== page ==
"After seeing the plans and listening to the mayor, I think this is the mayor trying to sell another bad idea to the citizens of Dearborn," he said. "I still believe it’s a bad idea."

Cost estimates for the renovations to the new city hall were not immediately available.

Aridog January 13, 2013 at 03:29 PM
Jessica Carreras .... you are just NOW puttng those numbers together? Have I got it right...Dearborn has already bought a facility that it will only half occupy while we have no commitment to rent the vacant portion, nor a firm commitment to pruchase the old facility from us? Cart before the horse much? Similar to the uber nice fee based parking structures in west end...to service apartments and condos never built? Chickens counted prior to hatching? Has any kind of opinion survey been done of city employees regarding the "open office floor plan?" Or this being done by edict alone? Is the open plan truly open like a 1930's insurance company office or is it acutally a cubical farm? What is the estmated morale impact on employees? As a federal executive (in a military office) I preferred an open cubical layout, no private office, that accomodated some modicum of individual privacy along with open access to the same individuals. We did a survey of agency employees, as part of the justification for the expense of the change from open plan WWII furniture, and 95% preferred the modified (lower walls) cubical farm. That preference was the cheapest option. Why is everything we in Dearborn do lately seem to be based upon if, come, and maybe?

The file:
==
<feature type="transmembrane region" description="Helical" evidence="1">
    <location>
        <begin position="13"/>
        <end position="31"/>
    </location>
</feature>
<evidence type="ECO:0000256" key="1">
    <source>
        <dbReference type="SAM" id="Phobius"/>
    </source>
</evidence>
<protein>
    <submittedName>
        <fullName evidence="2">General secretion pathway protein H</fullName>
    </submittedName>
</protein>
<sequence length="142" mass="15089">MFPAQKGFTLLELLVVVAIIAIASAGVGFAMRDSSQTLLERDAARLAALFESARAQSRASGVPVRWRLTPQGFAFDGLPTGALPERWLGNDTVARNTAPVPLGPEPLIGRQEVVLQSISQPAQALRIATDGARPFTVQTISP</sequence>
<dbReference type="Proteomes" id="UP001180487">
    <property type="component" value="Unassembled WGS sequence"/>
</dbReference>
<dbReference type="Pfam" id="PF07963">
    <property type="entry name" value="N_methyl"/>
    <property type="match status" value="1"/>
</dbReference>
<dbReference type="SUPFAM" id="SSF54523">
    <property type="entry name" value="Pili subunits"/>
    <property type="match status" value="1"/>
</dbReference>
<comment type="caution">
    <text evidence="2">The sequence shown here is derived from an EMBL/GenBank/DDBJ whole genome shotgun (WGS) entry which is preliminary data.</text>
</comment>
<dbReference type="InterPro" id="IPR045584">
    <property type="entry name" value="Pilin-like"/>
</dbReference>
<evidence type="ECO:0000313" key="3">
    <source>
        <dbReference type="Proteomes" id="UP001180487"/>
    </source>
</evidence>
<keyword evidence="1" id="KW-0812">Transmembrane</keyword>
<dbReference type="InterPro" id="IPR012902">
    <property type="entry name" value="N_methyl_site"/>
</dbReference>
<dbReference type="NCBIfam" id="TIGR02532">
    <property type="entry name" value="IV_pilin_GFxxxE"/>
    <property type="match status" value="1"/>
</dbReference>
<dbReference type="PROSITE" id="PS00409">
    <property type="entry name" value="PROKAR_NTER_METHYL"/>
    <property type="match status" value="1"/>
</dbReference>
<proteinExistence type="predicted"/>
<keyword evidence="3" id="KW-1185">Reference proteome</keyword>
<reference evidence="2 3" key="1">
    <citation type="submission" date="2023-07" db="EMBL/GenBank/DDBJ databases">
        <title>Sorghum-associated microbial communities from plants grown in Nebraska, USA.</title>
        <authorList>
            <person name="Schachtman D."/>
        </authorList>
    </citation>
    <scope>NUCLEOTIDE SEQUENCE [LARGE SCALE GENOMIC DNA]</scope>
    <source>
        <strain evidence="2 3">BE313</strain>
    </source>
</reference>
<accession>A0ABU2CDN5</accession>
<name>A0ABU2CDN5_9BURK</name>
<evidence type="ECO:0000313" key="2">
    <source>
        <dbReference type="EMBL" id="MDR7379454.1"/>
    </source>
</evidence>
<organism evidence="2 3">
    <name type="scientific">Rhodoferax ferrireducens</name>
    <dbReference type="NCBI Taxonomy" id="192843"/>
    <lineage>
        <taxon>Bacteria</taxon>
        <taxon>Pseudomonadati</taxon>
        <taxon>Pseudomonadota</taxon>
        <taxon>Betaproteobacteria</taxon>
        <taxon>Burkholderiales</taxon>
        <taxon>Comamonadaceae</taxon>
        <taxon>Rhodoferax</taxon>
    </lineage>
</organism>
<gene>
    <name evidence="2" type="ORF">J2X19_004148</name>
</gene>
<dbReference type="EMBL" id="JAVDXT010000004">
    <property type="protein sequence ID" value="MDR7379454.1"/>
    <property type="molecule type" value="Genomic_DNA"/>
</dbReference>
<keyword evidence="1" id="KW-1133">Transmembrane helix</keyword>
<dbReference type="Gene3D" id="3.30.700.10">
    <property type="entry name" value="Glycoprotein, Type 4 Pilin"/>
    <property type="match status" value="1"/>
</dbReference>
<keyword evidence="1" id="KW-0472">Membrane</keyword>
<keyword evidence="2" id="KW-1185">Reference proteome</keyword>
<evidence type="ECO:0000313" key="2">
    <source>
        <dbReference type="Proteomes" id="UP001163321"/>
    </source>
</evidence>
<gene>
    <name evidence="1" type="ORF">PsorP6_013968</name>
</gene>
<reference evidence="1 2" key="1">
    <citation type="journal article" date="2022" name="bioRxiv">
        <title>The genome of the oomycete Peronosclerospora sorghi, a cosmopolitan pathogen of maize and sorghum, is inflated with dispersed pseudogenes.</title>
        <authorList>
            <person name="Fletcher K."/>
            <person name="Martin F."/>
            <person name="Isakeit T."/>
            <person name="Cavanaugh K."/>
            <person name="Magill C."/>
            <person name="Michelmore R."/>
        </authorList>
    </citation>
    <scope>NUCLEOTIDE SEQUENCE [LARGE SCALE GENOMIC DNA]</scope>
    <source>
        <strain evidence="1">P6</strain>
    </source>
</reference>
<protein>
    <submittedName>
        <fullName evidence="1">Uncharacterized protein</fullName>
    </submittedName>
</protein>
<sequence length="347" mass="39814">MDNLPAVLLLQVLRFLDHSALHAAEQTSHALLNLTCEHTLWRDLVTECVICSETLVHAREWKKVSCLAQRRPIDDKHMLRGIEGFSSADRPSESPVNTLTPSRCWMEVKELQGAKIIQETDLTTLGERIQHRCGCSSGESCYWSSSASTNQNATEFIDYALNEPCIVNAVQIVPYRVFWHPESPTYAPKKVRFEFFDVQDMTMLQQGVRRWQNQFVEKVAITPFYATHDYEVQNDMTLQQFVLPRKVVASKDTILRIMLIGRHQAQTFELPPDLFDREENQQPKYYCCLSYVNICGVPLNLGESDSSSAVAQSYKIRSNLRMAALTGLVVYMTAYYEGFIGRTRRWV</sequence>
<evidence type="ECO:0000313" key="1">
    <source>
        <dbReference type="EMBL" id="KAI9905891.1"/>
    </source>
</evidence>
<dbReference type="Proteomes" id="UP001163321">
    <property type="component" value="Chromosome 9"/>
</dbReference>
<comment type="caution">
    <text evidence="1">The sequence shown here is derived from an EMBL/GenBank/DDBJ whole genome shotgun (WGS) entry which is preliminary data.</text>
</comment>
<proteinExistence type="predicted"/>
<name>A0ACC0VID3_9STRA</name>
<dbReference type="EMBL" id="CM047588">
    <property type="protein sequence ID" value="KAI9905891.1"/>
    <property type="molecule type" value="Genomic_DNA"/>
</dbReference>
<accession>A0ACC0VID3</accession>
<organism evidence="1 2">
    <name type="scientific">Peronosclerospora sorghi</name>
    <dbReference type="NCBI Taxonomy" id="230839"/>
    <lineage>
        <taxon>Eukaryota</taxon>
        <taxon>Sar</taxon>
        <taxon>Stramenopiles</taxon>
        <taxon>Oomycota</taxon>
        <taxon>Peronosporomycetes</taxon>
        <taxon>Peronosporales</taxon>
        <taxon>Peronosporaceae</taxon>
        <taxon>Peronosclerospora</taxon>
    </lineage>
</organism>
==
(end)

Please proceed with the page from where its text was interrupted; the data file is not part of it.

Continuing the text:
Angel moyer January 13, 2013 at 03:48 PM
I don't live in your state but, if the "old city hall" is to be renovated ( at least that is my impression) the second floor would be vacant. There in its self is review for the city by renting out the space either in part or as a whole. I don't think it would be a wise financial move to offer the space to the local dept. of education as well all know the school system routinely suffers cuts in funding and budget. Being able to pay rent ( event a set amount I.e no more no less) is risky when considering an organization taking big hits. Lets face it gotta make money to balance the cities check book. If cheaper to stay in the old building and renovate the smarter move would rent the space to occupants like lawyers, local CEO's of large company's in the area. Personally if I walked in to a city hall and was able to see people like the mayor etc..my elected officials at their desk working instead of behind a wall or door etc..simply and, best explained people take comfort if they can see who they voted for actually at work and not just public appearances about a situation. Then again I am not a resident just some random Facebook surfer that that found your page by chance. Good luck on your discussions my try be the best and most wise for your city.